Edited by Colin Diamond, The Birmingham Book: Lessons in urban education leadership and policy from the Trojan Horse affair shines a spotlight on what really happened during the Trojan Horse affair, and shares informed insights into how its exposure made Birmingham’s schools (and the nation’s) better and safer.
The Trojan Horse affair sent shock waves across England’s education system in 2014. The affair centred around an anonymous letter that contained instructions on how to take over schools with a majority Muslim population by influencing their governing bodies and undermining head teachers. The authenticity of the letter remains hotly disputed, yet its publication generated huge turbulence – not only in Birmingham’s schools and communities, but also in both Parliament and the national news.
The book offers fresh perspectives based on unique access to information from within the city, written by respected educationalists who have worked successfully in Birmingham for many years both during the Trojan Horse era and since. It explains what led to the publication of the letter, its profound consequences for education in Birmingham, and how it influenced events in the city since.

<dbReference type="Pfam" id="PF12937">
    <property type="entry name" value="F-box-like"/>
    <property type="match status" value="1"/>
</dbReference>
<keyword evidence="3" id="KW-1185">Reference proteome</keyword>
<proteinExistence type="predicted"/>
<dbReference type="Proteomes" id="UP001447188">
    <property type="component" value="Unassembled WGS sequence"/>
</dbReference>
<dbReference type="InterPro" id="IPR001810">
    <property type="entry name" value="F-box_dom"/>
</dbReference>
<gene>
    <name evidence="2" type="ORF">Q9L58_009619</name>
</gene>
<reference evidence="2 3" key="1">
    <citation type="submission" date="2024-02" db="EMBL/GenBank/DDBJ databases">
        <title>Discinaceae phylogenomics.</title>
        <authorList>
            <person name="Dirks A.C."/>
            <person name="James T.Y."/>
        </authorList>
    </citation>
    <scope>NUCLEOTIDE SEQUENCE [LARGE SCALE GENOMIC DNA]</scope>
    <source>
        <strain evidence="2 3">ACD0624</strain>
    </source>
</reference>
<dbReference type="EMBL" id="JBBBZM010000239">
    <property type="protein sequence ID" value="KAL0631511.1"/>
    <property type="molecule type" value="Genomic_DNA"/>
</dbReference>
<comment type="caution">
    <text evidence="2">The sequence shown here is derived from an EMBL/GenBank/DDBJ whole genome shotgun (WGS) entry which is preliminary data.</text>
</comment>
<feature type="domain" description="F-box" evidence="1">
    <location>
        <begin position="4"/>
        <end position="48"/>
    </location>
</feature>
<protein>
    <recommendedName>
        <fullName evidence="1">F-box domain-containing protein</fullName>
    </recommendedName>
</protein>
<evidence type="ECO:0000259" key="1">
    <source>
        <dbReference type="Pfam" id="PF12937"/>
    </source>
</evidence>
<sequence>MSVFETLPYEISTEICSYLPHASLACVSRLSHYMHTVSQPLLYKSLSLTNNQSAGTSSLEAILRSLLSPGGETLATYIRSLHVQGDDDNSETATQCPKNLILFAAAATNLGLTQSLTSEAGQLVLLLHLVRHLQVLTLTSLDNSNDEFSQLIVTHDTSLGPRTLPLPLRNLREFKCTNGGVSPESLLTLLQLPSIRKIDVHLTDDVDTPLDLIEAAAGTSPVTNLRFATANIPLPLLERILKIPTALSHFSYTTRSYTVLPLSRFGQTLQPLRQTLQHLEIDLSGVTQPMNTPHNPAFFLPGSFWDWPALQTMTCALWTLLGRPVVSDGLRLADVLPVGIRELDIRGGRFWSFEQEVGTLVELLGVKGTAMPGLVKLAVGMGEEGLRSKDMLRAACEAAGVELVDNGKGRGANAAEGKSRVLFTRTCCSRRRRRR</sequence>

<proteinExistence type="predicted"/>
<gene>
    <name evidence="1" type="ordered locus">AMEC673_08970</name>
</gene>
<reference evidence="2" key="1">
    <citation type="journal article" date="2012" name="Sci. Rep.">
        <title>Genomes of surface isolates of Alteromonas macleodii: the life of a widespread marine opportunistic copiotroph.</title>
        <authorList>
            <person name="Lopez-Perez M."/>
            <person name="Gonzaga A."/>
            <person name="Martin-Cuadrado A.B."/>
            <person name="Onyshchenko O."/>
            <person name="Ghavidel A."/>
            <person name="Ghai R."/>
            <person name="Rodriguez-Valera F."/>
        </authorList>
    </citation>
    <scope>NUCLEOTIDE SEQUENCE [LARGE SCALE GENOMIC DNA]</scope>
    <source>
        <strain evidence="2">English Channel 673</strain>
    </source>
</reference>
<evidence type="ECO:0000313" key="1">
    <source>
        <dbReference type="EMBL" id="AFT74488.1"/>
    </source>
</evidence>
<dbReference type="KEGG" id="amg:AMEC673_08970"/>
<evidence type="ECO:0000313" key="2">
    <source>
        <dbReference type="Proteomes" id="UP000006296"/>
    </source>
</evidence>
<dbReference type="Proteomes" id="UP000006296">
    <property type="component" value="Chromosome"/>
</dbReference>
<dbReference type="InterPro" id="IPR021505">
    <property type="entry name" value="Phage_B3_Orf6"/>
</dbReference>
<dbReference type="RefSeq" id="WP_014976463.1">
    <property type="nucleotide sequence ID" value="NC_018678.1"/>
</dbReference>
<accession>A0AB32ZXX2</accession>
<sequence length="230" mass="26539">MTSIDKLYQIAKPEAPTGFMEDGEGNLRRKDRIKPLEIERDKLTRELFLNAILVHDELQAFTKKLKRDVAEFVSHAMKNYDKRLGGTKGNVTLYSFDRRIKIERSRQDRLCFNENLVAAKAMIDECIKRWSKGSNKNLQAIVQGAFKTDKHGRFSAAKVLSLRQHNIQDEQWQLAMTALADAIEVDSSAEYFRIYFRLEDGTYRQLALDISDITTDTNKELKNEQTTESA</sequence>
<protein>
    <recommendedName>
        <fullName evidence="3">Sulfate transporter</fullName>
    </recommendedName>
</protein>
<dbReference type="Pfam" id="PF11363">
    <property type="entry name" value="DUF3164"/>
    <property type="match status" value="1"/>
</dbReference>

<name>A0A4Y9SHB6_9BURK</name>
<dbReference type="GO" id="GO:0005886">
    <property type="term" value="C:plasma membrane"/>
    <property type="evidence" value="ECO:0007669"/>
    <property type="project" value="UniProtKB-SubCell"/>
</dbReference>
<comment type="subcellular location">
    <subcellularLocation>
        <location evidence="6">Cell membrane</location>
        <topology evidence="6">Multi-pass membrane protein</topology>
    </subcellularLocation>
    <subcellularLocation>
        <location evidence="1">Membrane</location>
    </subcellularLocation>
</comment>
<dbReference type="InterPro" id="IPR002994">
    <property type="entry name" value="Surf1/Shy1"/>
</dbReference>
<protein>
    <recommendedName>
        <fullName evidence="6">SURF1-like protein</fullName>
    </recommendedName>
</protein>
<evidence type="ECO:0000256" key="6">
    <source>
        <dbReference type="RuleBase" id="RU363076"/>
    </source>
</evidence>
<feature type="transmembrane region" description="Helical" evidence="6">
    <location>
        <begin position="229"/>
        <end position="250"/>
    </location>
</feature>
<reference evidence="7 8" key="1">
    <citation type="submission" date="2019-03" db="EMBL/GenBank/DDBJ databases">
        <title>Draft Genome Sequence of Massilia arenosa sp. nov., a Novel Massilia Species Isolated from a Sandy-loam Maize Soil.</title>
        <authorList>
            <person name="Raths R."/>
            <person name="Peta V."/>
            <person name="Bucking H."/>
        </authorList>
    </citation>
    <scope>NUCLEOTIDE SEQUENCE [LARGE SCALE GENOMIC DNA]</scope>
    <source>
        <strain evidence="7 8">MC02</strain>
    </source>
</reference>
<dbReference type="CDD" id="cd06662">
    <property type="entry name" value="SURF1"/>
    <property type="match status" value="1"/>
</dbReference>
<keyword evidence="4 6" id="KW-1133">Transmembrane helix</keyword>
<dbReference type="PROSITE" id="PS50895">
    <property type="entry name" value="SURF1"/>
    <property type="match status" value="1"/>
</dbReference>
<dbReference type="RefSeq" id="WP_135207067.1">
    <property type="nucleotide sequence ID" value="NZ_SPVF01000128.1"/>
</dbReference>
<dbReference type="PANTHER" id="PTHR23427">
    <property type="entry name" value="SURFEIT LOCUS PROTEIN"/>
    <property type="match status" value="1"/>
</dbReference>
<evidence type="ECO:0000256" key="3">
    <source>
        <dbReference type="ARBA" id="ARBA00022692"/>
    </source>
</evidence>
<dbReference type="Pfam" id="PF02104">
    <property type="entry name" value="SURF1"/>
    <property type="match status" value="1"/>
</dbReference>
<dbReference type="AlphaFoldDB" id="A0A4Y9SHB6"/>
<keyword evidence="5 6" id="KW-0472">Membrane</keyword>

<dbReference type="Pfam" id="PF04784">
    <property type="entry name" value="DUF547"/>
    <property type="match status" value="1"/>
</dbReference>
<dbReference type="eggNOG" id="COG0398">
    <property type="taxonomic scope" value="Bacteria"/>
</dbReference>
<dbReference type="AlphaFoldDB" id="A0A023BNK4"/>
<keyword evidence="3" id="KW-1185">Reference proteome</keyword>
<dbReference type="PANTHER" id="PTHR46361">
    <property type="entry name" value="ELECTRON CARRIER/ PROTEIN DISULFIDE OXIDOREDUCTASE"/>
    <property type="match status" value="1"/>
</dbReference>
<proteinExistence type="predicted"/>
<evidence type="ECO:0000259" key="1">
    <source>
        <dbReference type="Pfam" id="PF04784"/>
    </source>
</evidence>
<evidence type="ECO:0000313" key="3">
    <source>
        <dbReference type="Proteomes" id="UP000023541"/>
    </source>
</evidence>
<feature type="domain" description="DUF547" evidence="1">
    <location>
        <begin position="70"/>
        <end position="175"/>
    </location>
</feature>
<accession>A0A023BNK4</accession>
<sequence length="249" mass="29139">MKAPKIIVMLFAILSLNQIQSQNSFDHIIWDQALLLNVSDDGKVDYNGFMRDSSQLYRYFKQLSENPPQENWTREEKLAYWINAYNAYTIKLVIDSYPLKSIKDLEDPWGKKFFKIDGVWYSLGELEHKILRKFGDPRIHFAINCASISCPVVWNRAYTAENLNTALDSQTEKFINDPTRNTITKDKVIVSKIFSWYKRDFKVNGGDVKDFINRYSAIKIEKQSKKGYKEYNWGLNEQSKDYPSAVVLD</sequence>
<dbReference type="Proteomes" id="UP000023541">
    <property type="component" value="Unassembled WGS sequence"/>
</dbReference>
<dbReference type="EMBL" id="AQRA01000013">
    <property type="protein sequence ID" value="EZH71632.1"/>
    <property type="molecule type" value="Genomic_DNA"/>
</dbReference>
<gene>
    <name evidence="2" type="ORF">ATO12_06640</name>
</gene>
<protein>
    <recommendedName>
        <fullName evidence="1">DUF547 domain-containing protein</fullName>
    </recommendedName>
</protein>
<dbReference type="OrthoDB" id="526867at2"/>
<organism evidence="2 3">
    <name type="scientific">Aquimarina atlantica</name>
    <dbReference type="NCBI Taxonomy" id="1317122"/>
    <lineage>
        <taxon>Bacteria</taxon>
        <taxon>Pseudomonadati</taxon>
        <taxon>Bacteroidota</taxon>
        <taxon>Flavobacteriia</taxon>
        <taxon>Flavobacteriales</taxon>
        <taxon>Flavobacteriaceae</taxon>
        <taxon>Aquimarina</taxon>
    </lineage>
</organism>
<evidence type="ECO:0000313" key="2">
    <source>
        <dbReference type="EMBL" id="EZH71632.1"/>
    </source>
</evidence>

Crucially the book also opens up an informed discussion around the issues raised during Trojan Horse, such as delivering a well-rounded curriculum suitable for a diverse school community, developing working partnerships in the local area, and boosting the attainment and aspirations of children from disadvantaged backgrounds.
Colin shares case studies of school improvement in local and national MATs in tough, multicultural urban environments, and how schools worked to develop pupils’ social capital. The Birmingham Book reveals how the Trojan Horse affair was handled by the Department for Education as their academies and free schools policies underwent their first major stress tests. Furthermore, the book provides an up-to-date appraisal of the interrelationship between education in England’s schools and the cultural and religious practice of the local communities the schools serve – and of the underachievement levels of the different ethnic groups in Birmingham.
Suitable for teachers, school leaders, governors and policymakers.